Along with this, Grace should invest in rebranding and reintroduction ourselves to the neighborhood. This will include a new logo, updated website, improving church informational pieces, and planning at least three neighborhood outreach events in 2022. It is recommended the church begin universally using the name Grace in the Heights [a United Methodist Community].
To help us better live into our values, they should be incorporated into meeting devotions, worship, planning conversations, and member classes.
Grace's finances have improved greatly over the past six months. While plate and pledge giving are still lower than pre-pandemic levels, increased revenue from the day school and renting space on our property have put us on firmer footing. The staff continues to streamline our expenses, and the second PPP loan is being deployed. We anticipate this loan will be forgiven just like the first.
To continue our financial recovery, we recommend evaluating our present debt and reserve accounts, simplifying our accounting practices to make income and expenses more transparent, maintaining diversified income, and rebuilding our reserves. Leveraging our building and location is crucial to future financial security.
Before the end of the year
, we should sign a new loan agreement with TMF to lower the interest rate on our outstanding balance. Consult with TMF about the cost and value of a new endowment fund vs. the current Cambridge and Rundell funds. Consolidate the 2022 Budget into a single document, reduce the number of active checking accounts, and end the practice of "Right Pocket" "Left Pocket" accounting (see appendix A
In 2022 we need to develop and adopt financial policies for pledged and non-pledged giving, building use, planned giving, and school income and expenses. We should conduct an outside audit, as we have not done one in recent memory. We should work with TMF to offer end-of-life planning and asset management workshops for members and the community. We should develop a repayment schedule to rebuild our endowed funds. And finally, consult necessary accountants and/or lawyers about the necessary procedures and implications of renting space to nonprofit and for-profit entities.
Presently, Grace exists as a stand-alone congregation governed under the traditional multi-committee structure proscribed by the United Methodist Book of Discipline. As part of our ministry, we are the chartering organization for two scout troops and offer services as a food pantry and a Dayschool. Our present structure requires a large number of volunteers and meetings to focus on administration. Simultaneously, lay leaders may not have an accurate picture of the scope and structure of the organization.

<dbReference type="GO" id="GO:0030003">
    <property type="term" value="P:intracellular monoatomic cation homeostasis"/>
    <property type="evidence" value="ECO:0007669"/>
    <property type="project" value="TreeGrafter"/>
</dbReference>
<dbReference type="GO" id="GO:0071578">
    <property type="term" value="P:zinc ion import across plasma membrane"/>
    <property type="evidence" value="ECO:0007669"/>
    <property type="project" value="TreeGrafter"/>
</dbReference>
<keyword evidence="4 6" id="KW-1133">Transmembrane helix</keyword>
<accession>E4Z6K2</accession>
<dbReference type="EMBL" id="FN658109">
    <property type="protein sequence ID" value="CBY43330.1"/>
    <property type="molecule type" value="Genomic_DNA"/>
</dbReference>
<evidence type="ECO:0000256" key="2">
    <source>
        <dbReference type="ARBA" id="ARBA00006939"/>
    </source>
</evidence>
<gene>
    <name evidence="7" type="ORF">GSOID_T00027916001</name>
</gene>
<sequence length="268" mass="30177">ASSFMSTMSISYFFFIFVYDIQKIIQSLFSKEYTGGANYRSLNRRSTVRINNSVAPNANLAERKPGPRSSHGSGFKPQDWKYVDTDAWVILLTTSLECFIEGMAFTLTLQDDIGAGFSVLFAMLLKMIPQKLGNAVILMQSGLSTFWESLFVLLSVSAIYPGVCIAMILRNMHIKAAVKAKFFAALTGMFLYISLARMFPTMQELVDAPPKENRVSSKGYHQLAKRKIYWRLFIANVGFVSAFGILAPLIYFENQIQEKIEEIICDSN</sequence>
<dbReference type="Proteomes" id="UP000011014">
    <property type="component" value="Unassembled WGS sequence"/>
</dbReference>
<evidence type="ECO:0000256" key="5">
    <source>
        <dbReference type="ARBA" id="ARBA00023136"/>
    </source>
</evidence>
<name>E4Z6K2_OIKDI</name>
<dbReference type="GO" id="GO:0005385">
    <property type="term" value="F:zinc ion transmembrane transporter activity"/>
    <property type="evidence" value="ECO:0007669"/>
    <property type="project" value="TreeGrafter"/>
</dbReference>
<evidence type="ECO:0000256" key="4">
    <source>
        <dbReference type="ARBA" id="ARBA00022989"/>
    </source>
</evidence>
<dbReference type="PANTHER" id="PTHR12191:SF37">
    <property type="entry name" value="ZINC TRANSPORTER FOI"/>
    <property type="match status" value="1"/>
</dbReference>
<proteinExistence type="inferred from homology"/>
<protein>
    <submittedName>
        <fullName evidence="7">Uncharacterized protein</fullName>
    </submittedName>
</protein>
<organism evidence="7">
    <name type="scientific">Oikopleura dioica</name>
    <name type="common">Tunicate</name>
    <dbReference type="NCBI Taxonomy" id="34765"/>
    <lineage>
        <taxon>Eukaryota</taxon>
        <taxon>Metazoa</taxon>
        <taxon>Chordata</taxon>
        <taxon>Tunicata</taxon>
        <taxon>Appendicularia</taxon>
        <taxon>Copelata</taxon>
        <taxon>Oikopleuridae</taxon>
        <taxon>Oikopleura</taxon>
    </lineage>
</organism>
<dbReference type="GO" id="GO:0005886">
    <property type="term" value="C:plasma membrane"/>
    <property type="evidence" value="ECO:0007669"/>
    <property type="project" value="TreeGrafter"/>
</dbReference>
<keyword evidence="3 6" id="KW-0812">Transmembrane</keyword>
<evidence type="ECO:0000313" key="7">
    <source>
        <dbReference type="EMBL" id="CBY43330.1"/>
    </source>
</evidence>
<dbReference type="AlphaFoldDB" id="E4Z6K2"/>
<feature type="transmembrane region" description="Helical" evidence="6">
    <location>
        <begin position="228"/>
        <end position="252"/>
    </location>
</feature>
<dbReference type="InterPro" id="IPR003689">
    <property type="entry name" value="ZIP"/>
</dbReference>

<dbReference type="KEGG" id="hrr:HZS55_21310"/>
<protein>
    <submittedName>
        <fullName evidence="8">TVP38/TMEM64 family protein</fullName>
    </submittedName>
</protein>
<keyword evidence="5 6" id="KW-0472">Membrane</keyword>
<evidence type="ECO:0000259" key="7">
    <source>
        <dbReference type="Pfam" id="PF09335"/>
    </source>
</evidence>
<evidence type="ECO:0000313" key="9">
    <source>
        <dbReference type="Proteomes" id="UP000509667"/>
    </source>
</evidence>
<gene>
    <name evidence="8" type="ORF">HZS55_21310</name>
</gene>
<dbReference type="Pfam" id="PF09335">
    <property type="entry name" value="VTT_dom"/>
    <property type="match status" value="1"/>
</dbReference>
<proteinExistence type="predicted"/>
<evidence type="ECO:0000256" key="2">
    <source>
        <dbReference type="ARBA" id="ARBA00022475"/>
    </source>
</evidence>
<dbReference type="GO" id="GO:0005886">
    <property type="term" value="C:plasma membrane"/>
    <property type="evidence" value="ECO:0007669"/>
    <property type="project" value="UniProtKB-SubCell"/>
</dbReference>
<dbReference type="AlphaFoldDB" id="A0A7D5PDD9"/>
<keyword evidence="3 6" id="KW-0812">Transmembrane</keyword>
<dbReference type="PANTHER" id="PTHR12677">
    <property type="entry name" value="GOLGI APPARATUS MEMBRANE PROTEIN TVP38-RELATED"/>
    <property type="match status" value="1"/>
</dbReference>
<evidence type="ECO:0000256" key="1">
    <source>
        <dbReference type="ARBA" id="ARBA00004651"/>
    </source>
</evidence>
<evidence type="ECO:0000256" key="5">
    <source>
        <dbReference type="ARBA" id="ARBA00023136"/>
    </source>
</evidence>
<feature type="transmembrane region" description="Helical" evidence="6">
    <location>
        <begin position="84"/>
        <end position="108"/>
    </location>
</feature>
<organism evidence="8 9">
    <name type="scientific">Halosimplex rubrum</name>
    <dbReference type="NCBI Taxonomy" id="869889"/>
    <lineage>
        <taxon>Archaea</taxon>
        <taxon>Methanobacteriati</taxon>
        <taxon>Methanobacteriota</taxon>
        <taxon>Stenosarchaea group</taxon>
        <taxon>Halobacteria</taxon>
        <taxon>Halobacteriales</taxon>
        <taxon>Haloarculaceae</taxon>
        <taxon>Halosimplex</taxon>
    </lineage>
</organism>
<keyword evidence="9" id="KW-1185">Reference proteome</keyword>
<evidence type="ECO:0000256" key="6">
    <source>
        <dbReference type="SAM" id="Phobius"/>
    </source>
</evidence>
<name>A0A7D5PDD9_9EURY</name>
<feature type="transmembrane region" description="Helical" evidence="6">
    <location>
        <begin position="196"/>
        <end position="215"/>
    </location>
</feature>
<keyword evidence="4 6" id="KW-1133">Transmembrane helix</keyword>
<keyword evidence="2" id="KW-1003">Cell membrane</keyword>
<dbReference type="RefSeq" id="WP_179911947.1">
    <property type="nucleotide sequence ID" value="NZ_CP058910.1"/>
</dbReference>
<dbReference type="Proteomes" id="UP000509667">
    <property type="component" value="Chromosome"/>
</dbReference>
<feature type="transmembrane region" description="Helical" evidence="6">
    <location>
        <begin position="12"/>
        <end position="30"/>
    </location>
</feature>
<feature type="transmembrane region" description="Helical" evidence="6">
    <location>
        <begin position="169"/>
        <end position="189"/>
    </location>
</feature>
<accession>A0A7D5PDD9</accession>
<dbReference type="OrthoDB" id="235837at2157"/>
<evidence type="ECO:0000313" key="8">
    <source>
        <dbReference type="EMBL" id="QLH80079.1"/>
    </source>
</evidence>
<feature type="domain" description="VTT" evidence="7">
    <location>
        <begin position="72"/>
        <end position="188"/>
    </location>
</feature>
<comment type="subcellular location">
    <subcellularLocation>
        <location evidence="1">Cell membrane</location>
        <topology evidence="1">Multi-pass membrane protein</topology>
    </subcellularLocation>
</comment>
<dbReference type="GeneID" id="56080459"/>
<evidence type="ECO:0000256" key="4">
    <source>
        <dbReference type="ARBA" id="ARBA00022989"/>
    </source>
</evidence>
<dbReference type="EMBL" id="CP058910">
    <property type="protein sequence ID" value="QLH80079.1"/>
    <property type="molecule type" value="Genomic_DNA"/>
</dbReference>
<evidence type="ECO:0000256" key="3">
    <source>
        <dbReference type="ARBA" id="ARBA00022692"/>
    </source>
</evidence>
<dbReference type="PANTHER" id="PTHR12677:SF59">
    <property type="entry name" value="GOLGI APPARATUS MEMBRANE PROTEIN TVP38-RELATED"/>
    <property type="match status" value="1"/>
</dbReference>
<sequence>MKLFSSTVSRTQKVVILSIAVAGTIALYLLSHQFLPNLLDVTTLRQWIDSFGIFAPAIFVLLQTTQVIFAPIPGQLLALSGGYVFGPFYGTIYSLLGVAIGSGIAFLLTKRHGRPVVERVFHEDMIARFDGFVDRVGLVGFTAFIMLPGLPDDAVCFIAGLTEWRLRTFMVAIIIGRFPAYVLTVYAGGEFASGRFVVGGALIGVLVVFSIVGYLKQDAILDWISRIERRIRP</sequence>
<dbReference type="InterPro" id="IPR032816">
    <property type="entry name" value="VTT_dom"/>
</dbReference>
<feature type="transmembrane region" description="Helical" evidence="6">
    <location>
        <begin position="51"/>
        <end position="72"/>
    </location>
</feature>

Future with Hope recommends that Grace continue as a stand-alone congregation. However, we should move to a Single-board governance model
and communicate a new mental model of our ministry (see appendix B
). As an outgrowth of our Neighbors by Call value, we should take on a partner-whenever-possible approach to new ministries and evaluate potential partnership for existing efforts. A concerted effort should be made to put financial, personnel, and other policies in writing.
First, develop bylaws for a Single-board, nominate leaders to fill the new positions, and hold a called Church conference to adopt the new structure. Between now and the end of the year, communicate the Future with Hope results and recommendations to the congregation. In 2022 appoint teams to develop needed policies for the church.
Post-pandemic, worship has resumed and is the central activity of the church. The Day school has reopened. Limited opportunities for discipleship growth have restarted for Adults and children and a few traditional fellowship and outreach activities. The congregation's evangelism, hospitality, incorporation, and youth ministries are underdeveloped.
In addition, welcoming back lapsed members, Grace needs to focus on "front door" opportunities-- events and activities specifically designed to connect with people outside the church and encourage them to become more involved with Grace. An explicit Discipleship Pathway would help current members and new guests both understand the ministries of Grace and find what will help them grow as a disciple. This should include a plan for welcoming guests to worship and helping people join the church. As a neighborhood church, it is unrealistic to imagine Grace can fund and staff every area of ministry on our own. Partnerships should be considered and developed wherever possible.